Texas Gov. Rick Perry’s campaign said he was going to be well-rested before Tuesday’s Bloomberg-Washington Post Republican debate — but they hadn’t warned that he’d sleep through half of it.Perry entered the Republican Presidential race two months ago to great fanfare, but after high-profile stumbles, he has quickly gone from leading the pack to also-ran.
Unlike the previous debates where he was thrust into the centre and slammed from all sides, Perry was insulted in perhaps the worst way in politics — he was ignored.
This debate was teed-up for Perry. It was about the economy — not about Social Security, Immigration, or racist rocks — yet he missed every opportunity presented to land a blow on Mitt Romney.
He seemed detached and irritated while on stage with his opponents, allowing candidates with no chance of winning the nomination (Newt Gingrich, for starters) to look almost presidential.
Over half of the people who were backing Perry last month have abandoned his campaign, and his performances have done little to give Republican voters reason to rethink their decision.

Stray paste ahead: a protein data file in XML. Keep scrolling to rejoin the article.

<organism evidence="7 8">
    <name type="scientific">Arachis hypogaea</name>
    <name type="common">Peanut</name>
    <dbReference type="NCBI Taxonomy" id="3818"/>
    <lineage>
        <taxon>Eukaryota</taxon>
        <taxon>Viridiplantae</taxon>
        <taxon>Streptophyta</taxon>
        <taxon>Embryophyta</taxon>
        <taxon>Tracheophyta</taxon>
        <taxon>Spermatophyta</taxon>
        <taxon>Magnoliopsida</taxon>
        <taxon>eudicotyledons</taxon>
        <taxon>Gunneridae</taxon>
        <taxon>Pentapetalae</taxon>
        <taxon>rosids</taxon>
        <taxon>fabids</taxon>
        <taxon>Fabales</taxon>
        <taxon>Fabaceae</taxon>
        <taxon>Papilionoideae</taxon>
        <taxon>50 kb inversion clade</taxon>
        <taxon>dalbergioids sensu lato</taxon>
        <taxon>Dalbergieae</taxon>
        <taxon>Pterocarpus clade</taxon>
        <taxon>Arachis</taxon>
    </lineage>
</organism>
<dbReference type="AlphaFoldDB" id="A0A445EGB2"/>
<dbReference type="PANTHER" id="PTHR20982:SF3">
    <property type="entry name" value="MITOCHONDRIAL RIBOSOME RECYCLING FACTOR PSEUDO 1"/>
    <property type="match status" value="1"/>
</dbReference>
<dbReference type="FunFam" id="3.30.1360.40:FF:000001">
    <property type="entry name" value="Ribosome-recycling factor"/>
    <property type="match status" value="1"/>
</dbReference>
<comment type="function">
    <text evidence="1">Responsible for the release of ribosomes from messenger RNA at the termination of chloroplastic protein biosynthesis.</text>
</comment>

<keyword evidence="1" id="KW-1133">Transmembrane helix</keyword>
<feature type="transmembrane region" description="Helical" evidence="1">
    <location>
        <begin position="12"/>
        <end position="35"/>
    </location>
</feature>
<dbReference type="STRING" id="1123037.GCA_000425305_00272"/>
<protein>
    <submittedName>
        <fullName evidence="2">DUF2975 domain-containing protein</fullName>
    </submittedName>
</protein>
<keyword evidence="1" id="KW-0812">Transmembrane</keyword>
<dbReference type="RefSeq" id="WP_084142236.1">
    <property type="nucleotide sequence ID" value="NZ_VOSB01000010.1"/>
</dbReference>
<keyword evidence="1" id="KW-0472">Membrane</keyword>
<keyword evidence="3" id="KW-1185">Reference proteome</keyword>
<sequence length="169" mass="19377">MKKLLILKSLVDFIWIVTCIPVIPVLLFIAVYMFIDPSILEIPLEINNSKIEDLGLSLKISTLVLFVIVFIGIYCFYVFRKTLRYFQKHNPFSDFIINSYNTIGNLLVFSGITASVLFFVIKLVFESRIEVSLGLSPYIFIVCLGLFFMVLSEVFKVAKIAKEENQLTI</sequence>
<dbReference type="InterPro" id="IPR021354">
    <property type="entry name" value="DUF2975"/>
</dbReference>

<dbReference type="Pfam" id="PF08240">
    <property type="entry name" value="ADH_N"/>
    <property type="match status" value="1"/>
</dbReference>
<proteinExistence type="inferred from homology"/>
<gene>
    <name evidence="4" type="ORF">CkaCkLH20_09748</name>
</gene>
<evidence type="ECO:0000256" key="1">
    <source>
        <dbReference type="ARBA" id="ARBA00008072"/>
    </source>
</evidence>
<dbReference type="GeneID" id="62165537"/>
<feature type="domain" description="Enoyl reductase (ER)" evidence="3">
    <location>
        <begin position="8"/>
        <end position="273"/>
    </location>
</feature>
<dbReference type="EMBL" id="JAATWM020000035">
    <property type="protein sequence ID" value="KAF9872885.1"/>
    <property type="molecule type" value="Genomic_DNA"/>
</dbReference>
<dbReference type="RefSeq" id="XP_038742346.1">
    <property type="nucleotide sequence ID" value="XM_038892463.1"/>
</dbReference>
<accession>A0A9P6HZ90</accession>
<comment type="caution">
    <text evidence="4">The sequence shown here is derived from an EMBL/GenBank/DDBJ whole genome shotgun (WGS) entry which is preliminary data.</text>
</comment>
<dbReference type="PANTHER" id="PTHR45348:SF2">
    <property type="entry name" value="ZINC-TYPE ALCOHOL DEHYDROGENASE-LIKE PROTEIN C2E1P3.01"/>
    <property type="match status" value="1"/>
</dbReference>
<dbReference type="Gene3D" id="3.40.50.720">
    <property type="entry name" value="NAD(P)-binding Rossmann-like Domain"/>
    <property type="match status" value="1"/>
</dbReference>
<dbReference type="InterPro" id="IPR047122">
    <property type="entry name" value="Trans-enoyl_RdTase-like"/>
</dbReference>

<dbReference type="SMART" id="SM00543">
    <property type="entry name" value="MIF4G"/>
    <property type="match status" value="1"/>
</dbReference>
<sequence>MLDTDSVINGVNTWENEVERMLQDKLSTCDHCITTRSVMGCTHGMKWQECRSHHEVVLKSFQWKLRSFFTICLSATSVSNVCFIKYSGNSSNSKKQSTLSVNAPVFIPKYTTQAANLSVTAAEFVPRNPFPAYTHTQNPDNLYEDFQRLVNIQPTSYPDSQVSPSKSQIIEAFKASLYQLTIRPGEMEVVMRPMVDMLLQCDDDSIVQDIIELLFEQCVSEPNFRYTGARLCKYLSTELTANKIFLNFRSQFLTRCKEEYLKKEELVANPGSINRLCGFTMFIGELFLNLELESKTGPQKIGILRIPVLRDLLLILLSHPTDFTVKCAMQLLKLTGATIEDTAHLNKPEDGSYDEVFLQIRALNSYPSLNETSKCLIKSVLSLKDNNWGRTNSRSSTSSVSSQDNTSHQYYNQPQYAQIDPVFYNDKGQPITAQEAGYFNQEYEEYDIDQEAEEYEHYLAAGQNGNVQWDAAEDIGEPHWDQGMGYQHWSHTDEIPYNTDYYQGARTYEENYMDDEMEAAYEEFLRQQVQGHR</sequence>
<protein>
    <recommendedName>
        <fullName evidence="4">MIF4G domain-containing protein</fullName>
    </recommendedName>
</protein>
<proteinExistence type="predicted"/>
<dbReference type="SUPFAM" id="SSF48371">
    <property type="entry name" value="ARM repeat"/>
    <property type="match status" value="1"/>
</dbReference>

He spoke just twelve times, occupying little more than a handful of the debate’s 110 minutes — including his softball question to Mitt Romney (on how he responds to criticism of the Massachusetts health care law) that was summarily shoved back in his face.
Perry even allowed the debate moderators to open up a new front for assault from his fellow candidates — failing to prevent his signature Texas Enterprise Fund from being tied to the Obama administration’s controversial Solyndra loan program.
The one thing going for Perry is that he has money — over $15 million in the bank — ready to spend on negative ads, that he is unable to deliver on in person.
But unlike Romney whose problems lie in ideology, Perry has proven to be a fundamentally bad candidate. After four weak-to-terrible debate performances, GOP voters are already doubting he has what it takes — and it seems donors are sure to follow.
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